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History W. T. Henley was a cable/wire company that was founded in a small London-based workshop in 1837. William Thomas Henley is famous for having converted his old lathe into a wiring covering machine which was used to cover wire with silk and cotton as this was in high demand at the time for electromagnetic apparatus. It is reported that Henley’s company progressed at an impressive rate and that he pioneered the submarine cable field (laying cables on the sea bed between land-based stations to carry telecommunication signals across stretches of ocean).It was Henley’s dream that all of civilisation would eventually be linked together telegraphically. As WT Henley’s Telegraph Works continued to prosper, Henley decided to purchase a factory at North Woolwich beside the Thames in 1859 for £8,000. It is said that this development led to the laying of the Persian Gulf telegraph cable which is 1615 miles long, for the Indian Government. As a result, by the end of 1873 Henley’s Woolwich site had spread to cover some sixteen acres and his company also included three cable laying ships and a four-hundred-foot wharf to allow five-hundred-ton ships to load and unload their cargo. Sadly, Henley died in 1882; however, his company continued to grow in his absence and went on to form branches across the country. By 1906 work on a new factory in Gravesend was completed. The new factory is said to have been an impressive development and it included extensive, purpose-built, laboratories and a modern reinforced concrete air-raid shelter under London Road that could hold approximately two-thousand people. The tunnels were built into old caves within the Rosherville Gardens – an area of land located between the cable works and the cliff face. It is likely that the air-raid shelter was factory-owned but also open to the public as Henley’s company did not actually own Rosherville Gardens at the time and it featured a number of amenities and six entrances. Henley’s company continued to thrive as the Victorian era ended; however, its success can be linked directly to the Great War as it was a catalyst for technological and industrial development and change. By the Second World War, Henley’s company was publicly praised for its contribution towards King and Country – particularly its contribution to ‘Operation Pluto’ (the construction of petrol pipelines across the English Channel). Despite this success, a decision was made to close the main Henley factory at Woolwich due to the repeated damaged it suffered during the war years. A new factory was subsequently built at Birtley in the North East due to its reputation for being a ‘misty valley’ that made it difficult for the Luftwaffe to target factories, and this was completed in 1950. Sadly, a change of events occurred in 1958 when AEI acquired Henley’s company, having already taken over Siemens Bros in 1953. However, AEI is now the world’s oldest cable company and recently celebrated its one-hundred and seventy-fifth anniversary. Unfortunately, Henley’s Gravesend site was closed in 2008, though, due to it being ‘no longer viable to operate because of strong European competition’. Our Version of Events Not much by way of events for this one. It’s been a very busy few months and we ended up here to take a break after doing a spot of house viewing. Since we’d spent all day and most of the evening looking at damp, shitty rental properties that all looked as though they ought to be photographed and placed as reports on here, we arrived outside AEI in the early hours of the morning. Armed only with the essentials, our tripods, cameras and cans of Stella Artois, we made our way over the epic bog that you have to cross to find the entrance to the old shelter. We really underestimated how muddy this bit of wasteland was going to be to be honest and very nearly ended up taking a cold midnight mud bath several times. Nevertheless, we eventually made it across, with all our beers intact you’ll be happy to know. From this point onwards, getting into the old shelter was pretty straightforward. Once inside, we immediately set about taking our snaps. There was a shared feeling among us that the heavy feeling of tiredness was impending so we wanted to get the hard bit of the explore out of the way quickly. It didn’t really take long to photograph the place in the end though, once we’d worked out the general layout of the structure which is a grid-like setup. This left us with plenty of time to each pull up a chemical toilet and enjoy a few bevvies. And that’s how it ended. The tins were cracked and we sat wondering what it would have felt like to hear explosions outside and the thunder of guns shaking the paint and dirt from the ceiling. In reality, all we could really hear was a superb silence and the odd drip coming from a room to our left. What better way to finish an explore, with beers in hand and an abundance of chemical toilets at the ready. Explored with Ford Mayhem. 1: 2: 3: 4: 5: 6: 7: 8: 9: 10: 11: 12: 13: 14: 15: 16: 17: 18: 19: 20: 21:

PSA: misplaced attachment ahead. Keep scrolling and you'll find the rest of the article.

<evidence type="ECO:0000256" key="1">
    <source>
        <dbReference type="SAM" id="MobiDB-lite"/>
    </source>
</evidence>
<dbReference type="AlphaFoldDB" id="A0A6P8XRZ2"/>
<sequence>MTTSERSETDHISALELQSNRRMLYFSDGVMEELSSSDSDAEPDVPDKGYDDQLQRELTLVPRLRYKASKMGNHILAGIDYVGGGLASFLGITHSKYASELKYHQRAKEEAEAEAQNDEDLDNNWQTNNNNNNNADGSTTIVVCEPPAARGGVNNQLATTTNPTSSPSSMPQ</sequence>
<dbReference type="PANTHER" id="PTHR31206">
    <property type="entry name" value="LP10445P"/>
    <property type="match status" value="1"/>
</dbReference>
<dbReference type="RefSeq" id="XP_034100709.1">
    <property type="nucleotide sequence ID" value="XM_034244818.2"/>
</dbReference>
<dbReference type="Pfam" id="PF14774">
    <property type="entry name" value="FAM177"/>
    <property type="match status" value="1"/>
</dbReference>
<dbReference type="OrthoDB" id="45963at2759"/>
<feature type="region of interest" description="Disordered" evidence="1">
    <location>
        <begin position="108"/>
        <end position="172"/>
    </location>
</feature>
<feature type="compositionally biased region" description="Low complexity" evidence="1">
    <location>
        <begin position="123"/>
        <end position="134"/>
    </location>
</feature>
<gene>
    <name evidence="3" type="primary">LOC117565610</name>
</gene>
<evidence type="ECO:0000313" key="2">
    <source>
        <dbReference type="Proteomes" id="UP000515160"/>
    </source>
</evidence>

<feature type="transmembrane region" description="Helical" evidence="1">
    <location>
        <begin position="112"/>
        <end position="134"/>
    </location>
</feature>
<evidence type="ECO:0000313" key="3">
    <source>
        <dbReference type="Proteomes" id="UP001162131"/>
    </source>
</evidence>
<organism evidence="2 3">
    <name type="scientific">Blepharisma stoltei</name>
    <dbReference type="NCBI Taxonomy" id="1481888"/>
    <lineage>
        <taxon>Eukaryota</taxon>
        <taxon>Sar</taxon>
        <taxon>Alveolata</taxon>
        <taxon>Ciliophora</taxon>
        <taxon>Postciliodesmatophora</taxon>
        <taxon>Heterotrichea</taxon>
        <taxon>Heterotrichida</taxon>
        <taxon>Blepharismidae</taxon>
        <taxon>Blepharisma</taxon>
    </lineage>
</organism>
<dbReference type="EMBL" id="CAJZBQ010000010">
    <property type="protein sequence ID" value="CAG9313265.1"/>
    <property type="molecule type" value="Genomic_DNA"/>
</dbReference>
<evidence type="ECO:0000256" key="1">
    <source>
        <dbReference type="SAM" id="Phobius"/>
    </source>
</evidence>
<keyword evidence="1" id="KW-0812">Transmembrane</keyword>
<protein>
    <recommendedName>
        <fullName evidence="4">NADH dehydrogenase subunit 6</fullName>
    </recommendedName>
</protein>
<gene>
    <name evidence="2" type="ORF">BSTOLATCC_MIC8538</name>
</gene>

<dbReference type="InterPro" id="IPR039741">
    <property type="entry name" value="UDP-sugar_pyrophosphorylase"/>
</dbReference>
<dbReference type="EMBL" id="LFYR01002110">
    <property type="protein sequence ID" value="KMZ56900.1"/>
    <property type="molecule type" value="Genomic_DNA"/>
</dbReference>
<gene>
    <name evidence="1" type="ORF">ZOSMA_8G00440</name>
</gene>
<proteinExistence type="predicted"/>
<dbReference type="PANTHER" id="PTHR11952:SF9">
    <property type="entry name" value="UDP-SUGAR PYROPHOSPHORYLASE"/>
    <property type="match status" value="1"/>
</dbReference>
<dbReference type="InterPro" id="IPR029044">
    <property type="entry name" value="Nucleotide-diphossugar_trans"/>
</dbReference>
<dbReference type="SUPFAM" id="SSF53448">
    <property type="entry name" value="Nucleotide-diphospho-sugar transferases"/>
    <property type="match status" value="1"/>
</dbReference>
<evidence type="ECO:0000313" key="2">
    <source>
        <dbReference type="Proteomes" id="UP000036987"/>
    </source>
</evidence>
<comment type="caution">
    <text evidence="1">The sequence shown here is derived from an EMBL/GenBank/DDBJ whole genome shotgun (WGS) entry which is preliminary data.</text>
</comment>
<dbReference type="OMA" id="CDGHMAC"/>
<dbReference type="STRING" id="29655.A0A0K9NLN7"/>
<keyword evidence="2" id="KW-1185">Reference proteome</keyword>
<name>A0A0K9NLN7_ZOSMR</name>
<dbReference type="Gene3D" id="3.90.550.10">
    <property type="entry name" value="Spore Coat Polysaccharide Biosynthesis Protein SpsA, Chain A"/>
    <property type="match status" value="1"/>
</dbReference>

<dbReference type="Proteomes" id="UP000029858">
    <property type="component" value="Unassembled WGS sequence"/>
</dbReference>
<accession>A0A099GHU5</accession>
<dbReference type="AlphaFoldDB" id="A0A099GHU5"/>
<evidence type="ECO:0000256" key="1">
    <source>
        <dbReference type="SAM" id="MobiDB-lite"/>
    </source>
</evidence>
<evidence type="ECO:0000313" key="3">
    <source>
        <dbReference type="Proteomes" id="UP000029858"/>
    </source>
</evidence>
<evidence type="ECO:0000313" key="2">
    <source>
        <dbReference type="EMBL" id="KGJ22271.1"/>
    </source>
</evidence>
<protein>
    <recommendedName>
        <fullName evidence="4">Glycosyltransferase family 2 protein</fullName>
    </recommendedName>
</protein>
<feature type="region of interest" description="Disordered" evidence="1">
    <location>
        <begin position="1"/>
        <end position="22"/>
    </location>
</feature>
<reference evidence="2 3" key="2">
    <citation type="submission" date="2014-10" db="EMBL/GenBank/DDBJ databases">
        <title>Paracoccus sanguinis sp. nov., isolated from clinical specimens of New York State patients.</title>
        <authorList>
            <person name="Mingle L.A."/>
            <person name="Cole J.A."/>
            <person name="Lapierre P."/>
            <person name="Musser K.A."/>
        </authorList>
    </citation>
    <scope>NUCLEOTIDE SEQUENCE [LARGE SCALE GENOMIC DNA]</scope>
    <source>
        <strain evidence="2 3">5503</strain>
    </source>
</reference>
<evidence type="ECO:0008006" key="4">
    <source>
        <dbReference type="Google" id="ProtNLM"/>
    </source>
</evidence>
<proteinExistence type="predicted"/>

Right this explore has been in the planning for a few days..It was a previous report that kind of got me interested in both the ww2 tunnels and the cable works.. My self and space invader decided that we should give this place a go, few text’s later and obscurity and maniac where on board and after talking to kheridr I found out troglodyte and Peach where planning the same trip same day so after a few calls we decided to all meet up . The tunnels themselves we where told on site had basically had steel doors attached to metal frames and the only one that hadn’t been sealed wasn’t The easiest of gaps,Big shout out too MR.T for his help as entry was made possible.The tunnels where all id expected and more..nice and clean un chaved and really quite large,after we’d all spent a fairwhile inside we drove to several other locations and to be honest one of the locations none of us bothered to take out cameras out as the place was uninspiring to say the least.So after some debate we headed back to AEI for a look round the cable works itself so a few pics from there to finish off with. Brief history stolen from underground Kent The company W T Henley has always been highly regarded for the manufacture of cable and electrical components and was clearly the company of choice when a system had to be devised as a countermeasure to the growing threat of German magnetic mines during the Second World War. As a result, a new site was constructed in 1939 in Gravesend for W T Henley and a complex of tunnels built underneath to provide air raid shelter for the company’s employees With at least six entrances, the air raid shelter was very clearly signed internally to ensure that there was no confusion when looking for your allocated space. Cut into chalk and lined with prefabricated concrete, the shelter tunnels were well laid out, including first aid areas and numerous latrines – in the form of Elson buckets. The tunnels themselves don’t seem to have much in the way of documented history unlike the cable works, So for those of you with the lust for info here’s a few links that may interest you! http://www.kenthistoryforum.co.uk/index ... pic=1857.0 http://kenttodayandyesterday.blogspot.c ... fleet.html On with the pics from what had to have been one of the biggest laughs ive had in ages… On to the Cable works..Just a couple be rude not too Thanks to every one on the trip it really was a class day out!